Retour de vacances, ce matin il restait des céréales et du lait de croissance à la maison. Les enfants adorent, mais moi j’ai un peu de mal avec le lait sucré le matin. Bref, je passe à la boulangerie sur le chemin du bureau. Elle était remplie de Galette des Rois. Un peu de team building autour d’un gâteau est toujours positif. Puis je me suis demandé quelle en était l’origine.
Je ne savais pas qu’on en faisait de plusieurs sortes suivant la région. A Toulouse, c’est plutôt brioche, mais on trouve de la franchipane aussi.
Ci-dessous, un Louisiana King Cake à la Cannelle avec un glacage coloré. Slurp 😉
Voici ce que dit Wikipedia:
Cette pratique trouverait son origine dans les Saturnales de la Rome antique. Les Romains utilisaient la fève comme bulletin de vote pour élire le roi du festin lors de ces fêtes. Les fèves ont été remplacées en 1870 par des figurines en porcelaine ou – plus récemment – en plastique. Jadis, l’usage voulait que l’on partage la galette en autant de parts que de convives, plus une. Cette dernière, appelée « part du Bon Dieu », « part de la Vierge » ou « part du pauvre » était destinée au premier pauvre qui se présenterait au logis.
Et ce qu’on en dit sur AskOxford
A celebration of Christ being visited by the Magi, the epiphany was set to January the 6th by Pope Julius II. Also known as le jour des Rois, this is the day when the three kings are traditionally added next to the crib. Over the years, this religious festival overlapped with pagan traditions that went back to the Roman Saturnalia.
From the Middle Ages, the epiphany has been celebrated with a special Twelfth Night cake: la galette des rois, literally the King’s cake. The galette differed according to the regions: for example it was made of puff pastry in Paris, but made of brioche and shaped as a crown in Provence. Under Louis XIV, the Church considered this festival as a pagan celebration and as an excuse for indulgence, and it was subsequently banned. To get around this ban, it became la fête du bon voisinage (literally, ‘neighbourly relations day’). This culinary tradition even survived the French Revolution when it became the ‘Gâteau de l’Êgalité (the equality cake), as Kings were not very popular in those years!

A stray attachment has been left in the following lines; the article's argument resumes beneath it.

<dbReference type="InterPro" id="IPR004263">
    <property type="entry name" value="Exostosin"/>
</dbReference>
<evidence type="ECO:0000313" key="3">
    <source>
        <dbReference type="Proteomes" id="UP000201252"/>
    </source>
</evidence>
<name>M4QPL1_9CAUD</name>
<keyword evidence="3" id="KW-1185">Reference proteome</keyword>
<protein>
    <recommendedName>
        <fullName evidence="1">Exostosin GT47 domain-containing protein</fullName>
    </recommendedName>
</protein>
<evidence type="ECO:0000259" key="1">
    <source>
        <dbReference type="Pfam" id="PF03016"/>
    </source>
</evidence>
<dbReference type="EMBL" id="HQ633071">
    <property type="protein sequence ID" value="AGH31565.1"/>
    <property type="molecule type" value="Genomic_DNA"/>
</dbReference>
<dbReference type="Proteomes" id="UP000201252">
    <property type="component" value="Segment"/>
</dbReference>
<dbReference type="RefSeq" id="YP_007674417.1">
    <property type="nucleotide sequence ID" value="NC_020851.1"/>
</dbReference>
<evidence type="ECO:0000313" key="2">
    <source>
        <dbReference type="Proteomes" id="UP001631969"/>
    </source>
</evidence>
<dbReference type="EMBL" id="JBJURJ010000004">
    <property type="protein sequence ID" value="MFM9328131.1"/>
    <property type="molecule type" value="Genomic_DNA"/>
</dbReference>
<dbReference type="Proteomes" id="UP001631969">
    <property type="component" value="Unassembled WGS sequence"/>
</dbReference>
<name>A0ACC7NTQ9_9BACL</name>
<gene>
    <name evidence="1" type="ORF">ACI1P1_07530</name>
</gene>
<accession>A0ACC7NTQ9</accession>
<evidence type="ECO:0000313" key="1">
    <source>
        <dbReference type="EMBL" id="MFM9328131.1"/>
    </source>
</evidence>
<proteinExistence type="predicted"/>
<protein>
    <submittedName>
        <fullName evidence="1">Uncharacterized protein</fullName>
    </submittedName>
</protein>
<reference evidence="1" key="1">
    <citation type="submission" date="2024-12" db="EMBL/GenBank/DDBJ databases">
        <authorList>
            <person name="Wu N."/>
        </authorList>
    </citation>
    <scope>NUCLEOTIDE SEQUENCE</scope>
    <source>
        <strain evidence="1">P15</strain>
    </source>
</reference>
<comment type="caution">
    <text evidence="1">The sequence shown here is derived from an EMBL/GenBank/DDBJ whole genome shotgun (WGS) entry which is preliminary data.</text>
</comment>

The cake contains a lucky charm (une fève) which originally was a bean, a symbol of fertility. Whoever found the charm in their slice of cake, became King or Queen and had to buy a round of drinks for all their companions. This sometimes resulted in stingy behaviour and to avoid buying a round of drinks, the potential King or Queen very often swallowed the bean! This is why towards the end of the 19th and the beginning of the 20th centuries, the lucky charm started being made of china. The charm can take any shape or form and can either be very plain or more sophisticated (glazed or handpainted). It sometimes represents a religious figure such as the baby Jesus, but it can be virtually anything. Little horseshoe shapes are popular as they are thought to bring luck. Although nowadays very often made of plastic, old-fashioned china charms are still used and they have become a collectable item.
The modern Galette des Rois is made of puff pastry and can be plain or filled with frangipane, an almond-flavoured paste. It is sold in all French bakeries and eating the galetteat the beginning of January is still a very popular tradition and an opportunity for families and friends to gather around the table. The youngest person in the room (usually a child) hides under the table and shouts out which guest each slice of cake should be given to. The person who finds the fève in their slice of galette becomes the King or Queen and is given a golden paper crown. The King or Queen then has to choose his Queen or her King, by dropping the lucky charm in their glass.